Returning to the host computer 100, those skilled in the pertinent art are familiar with the structure, function and capabilities of the PCI bus 120; it is conventional in all respects. Those skilled in the pertinent art are also aware that the PCI bus 120 is inherently non-secure. As a result, the PC Card controller 140 and the Smartcard controller 150 are also non-secure.
Since Smartcards are designed to convey confidential or sensitive information, it is important that the Smartcard controller 150 be rendered secure in all aspects of its operation. The cardbus 190 is considered secure at all times. Following initialization, the Smartcard controller 150 is capable of employing data encryption, allowing it to scramble any data it may communicate over the PCI bus 120. However, the Smartcard controller 150 does not have encryption capability during its initialization (when its firmware and associated driver are being installed). Thus, the present invention is directed to increasing the security of the initialization process of the Smartcard controller 150.
The disk drive 130, processor 160 and main memory 170 may be conventional or of any later-developed type. In the illustrated embodiment, the processor 160 is capable of executing Microsoft Windows®, which is an almost universally used operating system. The present invention is not limited to a particular size, speed or architecture for the disk drive 130, processor 160 and main memory 170 and is operable with respect to any conventional or later-developed operating system. Likewise, the PC Card controller 140 and Smartcard controller are conventional. In fact, the PC Card controller 140 and Smartcard controller may reside in a single integrated circuit (IC) and therefore be located on a single PCI expansion card. Such an IC is commercially available item PCI-7510 from Silicom Connectivity Solutions of Kfar-Sava, Israel.
Having described an exemplary Smartcard terminal, a secure initialization process can now be described. Accordingly, turning to
Five software components are assumed to be in initial positions before initialization begins. First, an operating system 250 is assumed to have been loaded into the main memory 170 and to be executing. Second, the disk drive 130 is assumed to contain a firmware loader driver file 200, a firmware image file 220, a Smartcard driver file 260 and at least one application file 280.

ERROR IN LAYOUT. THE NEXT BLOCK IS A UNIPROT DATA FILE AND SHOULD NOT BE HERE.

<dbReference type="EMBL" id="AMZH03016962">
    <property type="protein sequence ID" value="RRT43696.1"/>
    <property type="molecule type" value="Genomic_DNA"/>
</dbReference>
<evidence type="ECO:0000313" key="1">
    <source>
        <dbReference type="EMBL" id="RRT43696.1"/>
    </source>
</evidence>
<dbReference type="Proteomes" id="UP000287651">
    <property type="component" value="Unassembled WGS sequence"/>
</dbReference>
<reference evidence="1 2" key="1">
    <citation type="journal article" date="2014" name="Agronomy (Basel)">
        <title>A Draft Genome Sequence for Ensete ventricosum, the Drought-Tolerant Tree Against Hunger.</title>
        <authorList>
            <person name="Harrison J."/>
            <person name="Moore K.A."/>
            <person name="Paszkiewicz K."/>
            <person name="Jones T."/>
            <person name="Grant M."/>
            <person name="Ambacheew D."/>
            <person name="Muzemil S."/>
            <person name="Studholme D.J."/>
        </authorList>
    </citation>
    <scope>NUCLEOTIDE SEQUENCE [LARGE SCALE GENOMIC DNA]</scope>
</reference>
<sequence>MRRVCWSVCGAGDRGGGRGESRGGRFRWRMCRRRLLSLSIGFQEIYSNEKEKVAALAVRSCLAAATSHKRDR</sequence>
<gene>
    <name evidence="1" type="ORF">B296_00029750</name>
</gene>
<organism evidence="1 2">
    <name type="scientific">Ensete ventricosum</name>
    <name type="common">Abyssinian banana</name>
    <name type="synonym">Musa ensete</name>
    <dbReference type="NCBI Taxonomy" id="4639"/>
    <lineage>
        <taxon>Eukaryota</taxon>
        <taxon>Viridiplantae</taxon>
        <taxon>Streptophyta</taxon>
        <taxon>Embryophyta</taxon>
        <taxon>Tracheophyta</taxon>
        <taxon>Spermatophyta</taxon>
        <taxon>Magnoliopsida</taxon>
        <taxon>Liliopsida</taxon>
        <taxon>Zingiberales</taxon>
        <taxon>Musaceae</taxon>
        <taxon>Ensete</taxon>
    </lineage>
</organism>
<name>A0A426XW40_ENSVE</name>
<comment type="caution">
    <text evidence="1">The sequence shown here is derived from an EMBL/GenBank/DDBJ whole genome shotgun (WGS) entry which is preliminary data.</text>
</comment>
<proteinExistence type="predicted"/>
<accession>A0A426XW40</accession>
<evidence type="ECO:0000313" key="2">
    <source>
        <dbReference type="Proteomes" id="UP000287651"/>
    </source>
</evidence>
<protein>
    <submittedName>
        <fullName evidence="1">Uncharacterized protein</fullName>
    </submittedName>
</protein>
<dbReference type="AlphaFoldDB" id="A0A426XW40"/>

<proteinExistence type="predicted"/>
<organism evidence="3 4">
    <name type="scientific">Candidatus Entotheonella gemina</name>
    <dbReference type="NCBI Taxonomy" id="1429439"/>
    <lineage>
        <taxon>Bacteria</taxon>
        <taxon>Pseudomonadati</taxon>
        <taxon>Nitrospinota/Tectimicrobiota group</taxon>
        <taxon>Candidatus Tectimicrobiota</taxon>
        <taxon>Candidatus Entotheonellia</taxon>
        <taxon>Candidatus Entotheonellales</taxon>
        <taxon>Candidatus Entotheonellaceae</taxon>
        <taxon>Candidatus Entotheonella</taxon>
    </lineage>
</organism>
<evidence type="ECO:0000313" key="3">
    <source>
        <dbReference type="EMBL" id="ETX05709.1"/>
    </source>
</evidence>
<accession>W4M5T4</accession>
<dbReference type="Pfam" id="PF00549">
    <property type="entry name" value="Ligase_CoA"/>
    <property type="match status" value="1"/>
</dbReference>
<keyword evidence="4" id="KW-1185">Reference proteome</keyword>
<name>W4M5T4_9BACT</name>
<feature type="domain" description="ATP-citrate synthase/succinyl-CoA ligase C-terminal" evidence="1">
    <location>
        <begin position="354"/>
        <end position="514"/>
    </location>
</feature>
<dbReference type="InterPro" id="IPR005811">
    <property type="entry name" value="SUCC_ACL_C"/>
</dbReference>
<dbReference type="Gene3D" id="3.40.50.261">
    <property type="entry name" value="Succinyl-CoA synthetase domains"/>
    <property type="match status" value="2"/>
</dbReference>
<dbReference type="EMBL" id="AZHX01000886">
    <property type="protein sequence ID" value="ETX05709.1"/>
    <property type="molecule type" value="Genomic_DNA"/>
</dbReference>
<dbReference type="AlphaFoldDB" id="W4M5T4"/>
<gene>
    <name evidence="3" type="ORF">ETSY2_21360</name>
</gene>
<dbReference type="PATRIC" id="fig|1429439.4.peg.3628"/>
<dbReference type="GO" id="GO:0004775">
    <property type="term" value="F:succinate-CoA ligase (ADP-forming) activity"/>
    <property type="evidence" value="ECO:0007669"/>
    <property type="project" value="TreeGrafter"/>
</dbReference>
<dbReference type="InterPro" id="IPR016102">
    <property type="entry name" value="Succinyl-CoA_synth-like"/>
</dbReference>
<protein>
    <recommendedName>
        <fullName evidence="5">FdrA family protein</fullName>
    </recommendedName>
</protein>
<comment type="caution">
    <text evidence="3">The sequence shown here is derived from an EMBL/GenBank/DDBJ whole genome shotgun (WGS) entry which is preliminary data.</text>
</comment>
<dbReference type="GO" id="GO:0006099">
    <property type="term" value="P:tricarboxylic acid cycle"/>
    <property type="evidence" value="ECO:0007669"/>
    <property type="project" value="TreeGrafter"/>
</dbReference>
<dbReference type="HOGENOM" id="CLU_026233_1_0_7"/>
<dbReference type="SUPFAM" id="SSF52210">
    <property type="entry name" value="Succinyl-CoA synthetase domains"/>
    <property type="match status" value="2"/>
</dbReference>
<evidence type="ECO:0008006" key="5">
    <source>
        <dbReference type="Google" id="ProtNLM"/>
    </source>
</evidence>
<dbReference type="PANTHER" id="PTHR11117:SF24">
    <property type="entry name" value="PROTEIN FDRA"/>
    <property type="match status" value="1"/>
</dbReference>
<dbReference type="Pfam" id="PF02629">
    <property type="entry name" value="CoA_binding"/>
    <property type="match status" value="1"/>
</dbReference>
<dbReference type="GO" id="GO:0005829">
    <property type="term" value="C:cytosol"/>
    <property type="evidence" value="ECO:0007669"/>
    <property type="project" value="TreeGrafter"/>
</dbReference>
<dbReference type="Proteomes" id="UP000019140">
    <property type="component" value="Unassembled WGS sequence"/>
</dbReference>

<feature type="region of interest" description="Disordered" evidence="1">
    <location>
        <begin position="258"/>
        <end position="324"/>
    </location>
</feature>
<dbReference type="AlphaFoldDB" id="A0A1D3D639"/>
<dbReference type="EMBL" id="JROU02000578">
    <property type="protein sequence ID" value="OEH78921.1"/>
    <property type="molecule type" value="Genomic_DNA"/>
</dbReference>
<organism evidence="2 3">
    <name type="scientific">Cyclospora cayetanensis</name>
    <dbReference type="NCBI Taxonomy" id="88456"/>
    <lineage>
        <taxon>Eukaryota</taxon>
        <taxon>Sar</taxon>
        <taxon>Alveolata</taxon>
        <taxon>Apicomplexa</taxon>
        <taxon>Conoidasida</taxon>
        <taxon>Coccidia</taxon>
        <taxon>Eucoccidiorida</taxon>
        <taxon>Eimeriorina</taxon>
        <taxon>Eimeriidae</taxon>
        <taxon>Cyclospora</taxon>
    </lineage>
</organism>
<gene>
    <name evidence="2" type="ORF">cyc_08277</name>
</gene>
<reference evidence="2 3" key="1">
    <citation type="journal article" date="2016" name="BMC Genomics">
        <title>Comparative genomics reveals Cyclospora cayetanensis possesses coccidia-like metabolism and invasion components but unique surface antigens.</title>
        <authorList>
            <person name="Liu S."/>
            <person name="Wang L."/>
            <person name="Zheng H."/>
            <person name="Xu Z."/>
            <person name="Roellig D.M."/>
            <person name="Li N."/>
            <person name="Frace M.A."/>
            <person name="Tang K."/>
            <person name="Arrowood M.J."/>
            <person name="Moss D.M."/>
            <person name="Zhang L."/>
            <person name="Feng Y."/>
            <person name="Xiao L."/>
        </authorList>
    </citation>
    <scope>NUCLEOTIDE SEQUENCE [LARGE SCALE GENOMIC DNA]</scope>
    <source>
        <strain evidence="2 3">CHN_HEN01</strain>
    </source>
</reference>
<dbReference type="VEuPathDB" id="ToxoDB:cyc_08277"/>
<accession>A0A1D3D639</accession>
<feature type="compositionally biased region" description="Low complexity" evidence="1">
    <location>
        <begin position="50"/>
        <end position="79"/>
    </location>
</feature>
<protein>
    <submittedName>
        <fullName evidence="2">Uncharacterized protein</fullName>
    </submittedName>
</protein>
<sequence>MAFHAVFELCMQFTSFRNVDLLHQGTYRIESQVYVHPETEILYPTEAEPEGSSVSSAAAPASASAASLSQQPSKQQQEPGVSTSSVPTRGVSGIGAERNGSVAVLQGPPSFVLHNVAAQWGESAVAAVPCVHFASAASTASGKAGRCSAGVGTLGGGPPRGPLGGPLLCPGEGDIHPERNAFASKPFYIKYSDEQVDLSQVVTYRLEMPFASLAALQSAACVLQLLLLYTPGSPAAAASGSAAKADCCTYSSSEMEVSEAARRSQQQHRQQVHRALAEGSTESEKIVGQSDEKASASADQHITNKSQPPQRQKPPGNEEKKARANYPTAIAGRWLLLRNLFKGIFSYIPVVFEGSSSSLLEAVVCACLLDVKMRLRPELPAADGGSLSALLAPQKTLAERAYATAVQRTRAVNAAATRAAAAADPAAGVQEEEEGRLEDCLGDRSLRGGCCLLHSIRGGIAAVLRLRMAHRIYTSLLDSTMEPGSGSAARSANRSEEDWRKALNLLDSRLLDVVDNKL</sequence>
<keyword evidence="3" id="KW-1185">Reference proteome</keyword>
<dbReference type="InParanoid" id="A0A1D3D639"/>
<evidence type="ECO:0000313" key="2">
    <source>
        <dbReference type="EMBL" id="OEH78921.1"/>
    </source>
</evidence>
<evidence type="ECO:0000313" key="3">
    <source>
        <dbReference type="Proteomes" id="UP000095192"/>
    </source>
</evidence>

As will be seen, the firmware image file 220 and the Smartcard driver file 260 are tightly associated with one another in that each contains information necessary and sufficient to authenticate the other. For example, Microsoft provides a service, called “Windows Hardware Quality Labs” (WHQL), that can digitally sign counterpart firmware image files and Smartcard driver files so they are tightly associated with one another. In the illustrated embodiment of the present invention, the firmware loader driver file 200 is also associated with the Smartcard driver file 260 in that the Smartcard driver file 260 contains information necessary and sufficient to authenticate the firmware loader driver file 200.
When initialization of the Smartcard controller 150 begins, the firmware loader driver file 200 is loaded into the main memory 170, resulting in a firmware loader driver 210. It should be stated at this point that the operating system 250 can afford an additional degree of security to the loading of the firmware 230 if it limits the rights of users with respect to loading drivers. Microsoft Windows® XP, for example, allows only users having administrator rights to load drivers. Thus, unauthorized driver modifications are wholly unavailable to non-administrators.